Cheap and cheerful (or just cheap)
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Friday night mojitos at the Red Monkey Bar in Victoria Street were taking effect. The stress of the week was melting away; my defences were low. The phone rang – unknown number. Was it the unexpected delight of hearing from an old friend? The late afternoon sunshine? The mojitos? After hanging up I realised I’d agreed to go to a Melbourne Victory game the following night.
The plan – which, to my surprise, still existed the following day – was to meet at Etihad Stadium at 6.15. This posed two problems. One was resolved relatively quickly: Etihad Stadium is The Stadium Formerly Known As Telstra Dome, or The Stadium Known Even Further Back As Colonial. The other problem was more worrisome. What about dinner?
We figured that we could have an early snack, then a late snack, and call that dinner. Dumplings seemed to fit the bill for the what. The issue was where. Docklands doesn’t have much to offer, nor does the western end of the CBD. Hutong was rejected for being too far east and a call sent out on Twitter garnered that and Dumplings Plus as options. So Dumplings Plus it was.
We’ve been to Dumplings Plus before. It’s definitely not my first choice of dumpling diner in Melbourne, although it does have the advantage of being open early enough on weekends to qualify as a breakfast joint. The menu is fairly broad, with a selection of dumplings, rice dishes, noodle dishes and plates best shared. And it’s cheap. It must be this last fact that explains why it was fairly crowded even at 4.45 on a Saturday afternoon, because a lot of the food really just isn’t that good.
There’s a picture on the first page of the menu that has always intrigued me. We’ve tried to order it before but have always failed to match a description to the correct photo. This time, I was adamant – C was to point at the pic and ask for that. He didn’t; he made a guess as to which of the 12 or so dumplingy/appetisery menu items sounded most like how it looked and took a stab. He was right, but I was still disappointed. The picture was of a thin pancake/flat bread wrapped around lamb and I imagined that it was going to be a flaky bread – perhaps similar to the sesame pancakes we had in China – wrapped around a salty, cumin lamb. Instead, the bread was quite rubbery – like an Indian roti (as opposed to a Malaysian roti) – and the filling was shredded iceberg lettuce, julienne cucumber and chunks of lamb in a thick, sweet hoi sin sauce. Quite bizarre! It was filling, and in some ways felt like the perfect prep to a football game in Melbourne: sort of a fusion souvlaki. At least I won’t die wondering… but I won’t order it again.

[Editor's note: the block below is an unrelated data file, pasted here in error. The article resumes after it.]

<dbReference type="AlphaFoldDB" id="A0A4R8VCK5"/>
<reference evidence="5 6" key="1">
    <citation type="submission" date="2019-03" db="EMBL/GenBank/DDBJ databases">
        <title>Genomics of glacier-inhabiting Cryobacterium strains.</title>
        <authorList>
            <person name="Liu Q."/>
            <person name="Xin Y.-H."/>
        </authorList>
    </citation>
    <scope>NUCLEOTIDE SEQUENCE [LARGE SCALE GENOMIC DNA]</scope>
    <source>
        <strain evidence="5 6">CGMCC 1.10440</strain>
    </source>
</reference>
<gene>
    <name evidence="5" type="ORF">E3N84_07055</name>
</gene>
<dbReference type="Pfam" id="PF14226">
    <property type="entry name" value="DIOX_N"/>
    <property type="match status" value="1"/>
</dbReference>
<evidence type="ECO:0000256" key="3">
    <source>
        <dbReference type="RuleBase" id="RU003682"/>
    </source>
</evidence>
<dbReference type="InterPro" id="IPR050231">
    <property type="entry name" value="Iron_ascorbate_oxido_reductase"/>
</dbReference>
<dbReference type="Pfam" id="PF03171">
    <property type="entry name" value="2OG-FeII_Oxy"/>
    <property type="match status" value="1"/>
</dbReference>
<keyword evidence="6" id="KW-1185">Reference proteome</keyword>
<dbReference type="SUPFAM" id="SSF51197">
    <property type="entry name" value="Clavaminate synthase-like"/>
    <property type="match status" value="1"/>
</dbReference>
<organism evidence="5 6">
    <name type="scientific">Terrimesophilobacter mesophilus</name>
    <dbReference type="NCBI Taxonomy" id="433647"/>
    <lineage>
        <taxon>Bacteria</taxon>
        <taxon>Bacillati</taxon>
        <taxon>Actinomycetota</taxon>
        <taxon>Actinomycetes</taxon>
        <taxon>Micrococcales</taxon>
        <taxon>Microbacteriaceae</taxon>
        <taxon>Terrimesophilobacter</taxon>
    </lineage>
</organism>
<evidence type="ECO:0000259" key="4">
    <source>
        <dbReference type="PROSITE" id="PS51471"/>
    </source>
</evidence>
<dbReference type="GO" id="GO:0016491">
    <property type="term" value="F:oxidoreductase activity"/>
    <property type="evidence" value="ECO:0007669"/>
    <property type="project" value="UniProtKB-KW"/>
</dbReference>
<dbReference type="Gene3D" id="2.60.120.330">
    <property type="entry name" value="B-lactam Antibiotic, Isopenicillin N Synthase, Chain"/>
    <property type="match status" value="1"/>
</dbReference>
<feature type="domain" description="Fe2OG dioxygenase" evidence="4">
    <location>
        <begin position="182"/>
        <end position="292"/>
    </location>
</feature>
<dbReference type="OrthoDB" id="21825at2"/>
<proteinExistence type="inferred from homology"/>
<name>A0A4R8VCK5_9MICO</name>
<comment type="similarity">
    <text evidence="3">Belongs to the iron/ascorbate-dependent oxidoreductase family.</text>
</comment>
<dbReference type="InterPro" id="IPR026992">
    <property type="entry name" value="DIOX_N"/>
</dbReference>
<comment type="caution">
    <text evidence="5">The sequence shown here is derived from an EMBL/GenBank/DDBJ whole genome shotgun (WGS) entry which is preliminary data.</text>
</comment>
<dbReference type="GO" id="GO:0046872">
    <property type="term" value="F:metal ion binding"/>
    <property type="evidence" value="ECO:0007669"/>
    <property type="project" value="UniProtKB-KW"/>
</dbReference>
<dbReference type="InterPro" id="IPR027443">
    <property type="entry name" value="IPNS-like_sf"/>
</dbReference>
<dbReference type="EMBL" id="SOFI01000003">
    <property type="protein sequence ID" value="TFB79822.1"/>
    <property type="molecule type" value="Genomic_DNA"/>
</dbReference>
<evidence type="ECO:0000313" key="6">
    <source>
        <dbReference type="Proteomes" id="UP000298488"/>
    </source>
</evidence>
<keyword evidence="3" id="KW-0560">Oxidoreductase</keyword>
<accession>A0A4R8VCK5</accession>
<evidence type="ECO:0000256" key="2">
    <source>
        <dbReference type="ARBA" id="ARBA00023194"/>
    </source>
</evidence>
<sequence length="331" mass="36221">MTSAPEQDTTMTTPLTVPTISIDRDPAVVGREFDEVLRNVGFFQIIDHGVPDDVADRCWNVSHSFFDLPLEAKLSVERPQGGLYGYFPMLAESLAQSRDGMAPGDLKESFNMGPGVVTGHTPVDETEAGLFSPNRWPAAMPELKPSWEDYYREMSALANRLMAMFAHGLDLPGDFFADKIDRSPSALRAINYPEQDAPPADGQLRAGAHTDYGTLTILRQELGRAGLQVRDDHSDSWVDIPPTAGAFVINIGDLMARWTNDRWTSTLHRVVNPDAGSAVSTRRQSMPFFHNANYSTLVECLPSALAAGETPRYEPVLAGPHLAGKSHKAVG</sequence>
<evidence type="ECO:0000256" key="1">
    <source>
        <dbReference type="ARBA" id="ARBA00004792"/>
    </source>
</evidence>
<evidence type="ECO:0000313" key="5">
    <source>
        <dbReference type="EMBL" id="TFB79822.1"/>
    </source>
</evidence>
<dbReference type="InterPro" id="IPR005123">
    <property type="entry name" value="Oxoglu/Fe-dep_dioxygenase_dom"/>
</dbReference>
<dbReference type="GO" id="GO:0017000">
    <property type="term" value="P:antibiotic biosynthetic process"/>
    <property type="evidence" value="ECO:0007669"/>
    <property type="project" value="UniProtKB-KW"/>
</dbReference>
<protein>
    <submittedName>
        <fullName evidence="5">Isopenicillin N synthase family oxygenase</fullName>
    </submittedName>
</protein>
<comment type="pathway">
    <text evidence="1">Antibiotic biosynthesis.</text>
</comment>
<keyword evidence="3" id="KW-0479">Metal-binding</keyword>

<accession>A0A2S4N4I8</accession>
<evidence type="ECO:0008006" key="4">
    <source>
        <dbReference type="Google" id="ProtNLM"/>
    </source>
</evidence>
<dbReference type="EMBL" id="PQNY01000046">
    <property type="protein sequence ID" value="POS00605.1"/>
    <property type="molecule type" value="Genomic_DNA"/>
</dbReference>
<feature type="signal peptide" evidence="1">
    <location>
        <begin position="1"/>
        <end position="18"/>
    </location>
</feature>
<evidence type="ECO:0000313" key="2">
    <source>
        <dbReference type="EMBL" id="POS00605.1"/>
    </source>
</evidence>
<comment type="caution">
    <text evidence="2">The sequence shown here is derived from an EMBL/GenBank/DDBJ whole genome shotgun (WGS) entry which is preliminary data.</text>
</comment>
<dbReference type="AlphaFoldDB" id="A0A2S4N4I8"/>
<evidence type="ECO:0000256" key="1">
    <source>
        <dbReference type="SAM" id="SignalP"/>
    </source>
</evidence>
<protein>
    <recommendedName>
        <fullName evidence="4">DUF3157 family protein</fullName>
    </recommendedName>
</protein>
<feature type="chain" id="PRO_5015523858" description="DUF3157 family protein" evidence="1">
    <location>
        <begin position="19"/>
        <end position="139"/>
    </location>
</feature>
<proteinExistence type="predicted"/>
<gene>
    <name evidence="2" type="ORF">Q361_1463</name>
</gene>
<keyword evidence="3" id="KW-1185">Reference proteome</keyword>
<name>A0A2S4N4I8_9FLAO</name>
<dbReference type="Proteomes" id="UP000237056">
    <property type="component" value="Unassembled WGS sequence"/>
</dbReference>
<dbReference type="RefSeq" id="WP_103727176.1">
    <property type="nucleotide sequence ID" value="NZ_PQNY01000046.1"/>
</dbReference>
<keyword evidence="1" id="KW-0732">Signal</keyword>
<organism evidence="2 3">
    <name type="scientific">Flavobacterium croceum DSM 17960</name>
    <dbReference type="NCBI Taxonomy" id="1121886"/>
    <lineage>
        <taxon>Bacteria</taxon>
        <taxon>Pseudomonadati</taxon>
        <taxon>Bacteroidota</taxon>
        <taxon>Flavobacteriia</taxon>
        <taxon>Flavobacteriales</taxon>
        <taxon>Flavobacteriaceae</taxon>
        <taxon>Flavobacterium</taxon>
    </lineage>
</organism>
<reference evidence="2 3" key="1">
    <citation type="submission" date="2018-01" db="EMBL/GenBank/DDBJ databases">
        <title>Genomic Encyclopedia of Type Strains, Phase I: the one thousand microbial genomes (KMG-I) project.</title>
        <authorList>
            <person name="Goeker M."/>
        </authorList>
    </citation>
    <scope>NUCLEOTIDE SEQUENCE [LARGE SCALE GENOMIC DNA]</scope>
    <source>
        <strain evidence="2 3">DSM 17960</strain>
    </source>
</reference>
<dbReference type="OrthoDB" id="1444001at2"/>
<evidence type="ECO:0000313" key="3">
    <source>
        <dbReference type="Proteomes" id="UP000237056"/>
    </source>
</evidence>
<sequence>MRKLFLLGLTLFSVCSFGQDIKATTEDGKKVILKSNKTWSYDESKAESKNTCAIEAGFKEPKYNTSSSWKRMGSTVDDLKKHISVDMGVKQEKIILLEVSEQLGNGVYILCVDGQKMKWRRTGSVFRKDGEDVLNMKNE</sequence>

The service, which is slack at the best of times, was even further off the mark this time. We were delivered the bill after we’d finished the lamb wrap, before we’d received the other two dishes we’d ordered. Then we had a long wait, wondering whether the waitress was following up our missing dishes or whether she’d misunderstood and was removing them from the bill.
Our anxiety was resolved when two steamer baskets were delivered to the table. The top one held the Xiao Long Bao – six pieces of Shanghai’s famous “soup” dumplings. They can be difficult to eat: if they’re straight from the heat, the explosion of boiling soup can be a scalding hazard. The best way to eat them is to take a nip from the side and sort of slurp out some of the liquid, catching any escaping lusciousness in a spoon held underneath. That’s my usual approach; of course, we weren’t given any spoons and couldn’t catch the attention of any staff to rectify that. The dumpling skins were really thick – not really nippable, in any case. The upside? The dumplings really weren’t that hot… which is, of course, a downside, too. The other basket held our four siu mai. They appeared to have been taken from a larger basket and just flung into the presentation basket, since one of the four was on its side and two were completely upside down. Poor form.
As we watched the dumpling makers working behind the glass, somebody ordered spring onion pancakes (or “oil cake”, as they are sometimes called). One of the dumpling makers pulled a packet of them from the freezer. The couple beside us looked defeated by their pan-fried dumplings. I like generous servings as much as the next foodaholic, but these are ridiculous. We ordered them the previous time we’d been and, like these diners, had been thrilled to see a plate of ten enormous dumplings delivered. Quantity is no substitute for quality, though, particularly when even the quantity is deceptive; probably 50 percent of the dumpling is the almost-impenetrable wrapper.
Our snack did fill us up for the game, and beyond. We weren’t in any need of an after-match top-up, but we were only superficially satisfied with this meal. For XLB, I’ll stick to Hutong. For siu mai, any number of yum cha joints (there’s even a new place right next door to DP). For noodles, the Noodle Kingdom on Russell Street is reliable. I will go back to DP to try the green beans and they’re not up to scratch, DP will be officially off the menu.